The national situation is slightly different, but tells a similar story. The percentage of prime-age working adults (ages 25 to 54) who have a job peaked in 2000 at nearly 82 percent. Then the 2001 recession drove it below 79 percent, and it had only recovered to 80 percent when the 2008 collapse sent it nosediving to 75 percent — its lowest level since the early 1980s, before the entrance of women into the workforce had completed itself:
It's gotten a little above 77 percent at this point, but if history is any gauge, the country is about due for another downturn. Accounting for the growth in population, America still has a ways to go before it gets back to the same level of employment it had before the Great Recession, and at the rate we're going it will be at least the summer of 2017 before we get there.
So at the national level what you're seeing is a shock followed by a genuine resurgence, but with the next shock coming well before the damage from the old shock has been repaired.
This gets to where the "shock" that was the Great Recession and the "shock" that was Hurricane Katrina really begin to converge in their respective natures.
For one thing, employers took the shocks as an opportunity to bring in new efficiencies and automate. Hotels in New Orleans, for example, are now handling as big a flow of guests as ever, but with a smaller workforce than what they employed before Katrina. Improvements in productivity certainly aren't a bad thing on their face. But without the bottom-up pressure of worker bargaining power and wage growth, these shocks become an opportunity for employers to downsize their workforce and shift more of the flow of their revenue towards the top of their business model.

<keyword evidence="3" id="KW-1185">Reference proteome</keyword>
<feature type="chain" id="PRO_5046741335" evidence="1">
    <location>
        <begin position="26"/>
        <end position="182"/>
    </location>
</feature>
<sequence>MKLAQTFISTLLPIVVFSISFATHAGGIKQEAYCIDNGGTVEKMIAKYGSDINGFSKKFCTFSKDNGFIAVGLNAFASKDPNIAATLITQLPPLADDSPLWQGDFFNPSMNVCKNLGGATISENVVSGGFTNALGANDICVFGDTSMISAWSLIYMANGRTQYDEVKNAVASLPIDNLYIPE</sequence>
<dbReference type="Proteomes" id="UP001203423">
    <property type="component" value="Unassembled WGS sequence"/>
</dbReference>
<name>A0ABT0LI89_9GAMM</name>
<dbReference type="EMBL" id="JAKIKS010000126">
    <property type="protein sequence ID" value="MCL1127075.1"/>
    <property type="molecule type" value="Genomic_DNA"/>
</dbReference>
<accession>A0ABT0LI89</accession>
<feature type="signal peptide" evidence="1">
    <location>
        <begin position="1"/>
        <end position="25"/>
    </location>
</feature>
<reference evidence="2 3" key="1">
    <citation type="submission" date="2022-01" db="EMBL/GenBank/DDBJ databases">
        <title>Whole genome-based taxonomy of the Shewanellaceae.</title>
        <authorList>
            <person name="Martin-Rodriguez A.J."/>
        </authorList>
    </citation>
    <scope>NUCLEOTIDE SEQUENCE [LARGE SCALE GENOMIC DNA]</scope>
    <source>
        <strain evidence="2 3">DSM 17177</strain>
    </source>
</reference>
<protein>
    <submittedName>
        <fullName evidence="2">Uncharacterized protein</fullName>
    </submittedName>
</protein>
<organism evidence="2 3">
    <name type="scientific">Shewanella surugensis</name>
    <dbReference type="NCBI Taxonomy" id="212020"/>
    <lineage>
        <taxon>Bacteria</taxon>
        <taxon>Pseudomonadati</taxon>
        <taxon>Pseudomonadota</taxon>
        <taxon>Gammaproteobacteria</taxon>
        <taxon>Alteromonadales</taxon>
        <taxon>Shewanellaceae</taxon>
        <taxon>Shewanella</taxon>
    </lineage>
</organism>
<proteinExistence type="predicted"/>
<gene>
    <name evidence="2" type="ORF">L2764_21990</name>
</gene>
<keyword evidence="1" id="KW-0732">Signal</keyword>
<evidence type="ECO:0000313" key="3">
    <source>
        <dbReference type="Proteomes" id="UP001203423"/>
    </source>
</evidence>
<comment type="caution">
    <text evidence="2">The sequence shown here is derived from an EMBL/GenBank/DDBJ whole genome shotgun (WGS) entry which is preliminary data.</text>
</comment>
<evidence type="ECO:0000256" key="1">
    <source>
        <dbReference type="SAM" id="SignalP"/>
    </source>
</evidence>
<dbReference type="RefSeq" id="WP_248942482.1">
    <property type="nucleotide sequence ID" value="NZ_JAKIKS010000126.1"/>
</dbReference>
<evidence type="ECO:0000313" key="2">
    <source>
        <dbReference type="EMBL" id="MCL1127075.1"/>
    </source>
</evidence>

Another thing that happens from shocks like these is they take people already on the fringes of the social fabric — with the least power and the most vulnerability — and shove them off the twig entirely. After which come the populations with more power and wealth to throw around. The percentage of people in New Orleans paying 50 percent of their income for housing jumped from under 25 percent in 2004 to over 35 percent in 2013. (Thirty percent is considered a dangerous burden by housing experts.)
This is while upper class professionals are actually driving a mini-boom in the city: The New Orleans metro area saw 471 company start-ups per 100,000 adults in 2012, versus 288 nationally. There's a similar countrywide trend as booms in tech and other sectors have turned cities into hubs of economic vibrancy, but at the same time housing prices have shot through the roof, driving out everyone who isn't in the upper tiers of the economy.
New Orleans' overall population has recovered to 90 percent of what it was pre-Katrina, but African Americans are down to 59 percent of the population, versus 67 percent before the hurricane. Meanwhile, the portion of black households with income below $21,000 is on the uptick.
At the national level, we should eventually be able to bring these people back into the workforce. But only if we can avoid another major recession, and only if policymakers allow the recovery to continue at full strength for a long time to come. As for New Orleans, who knows?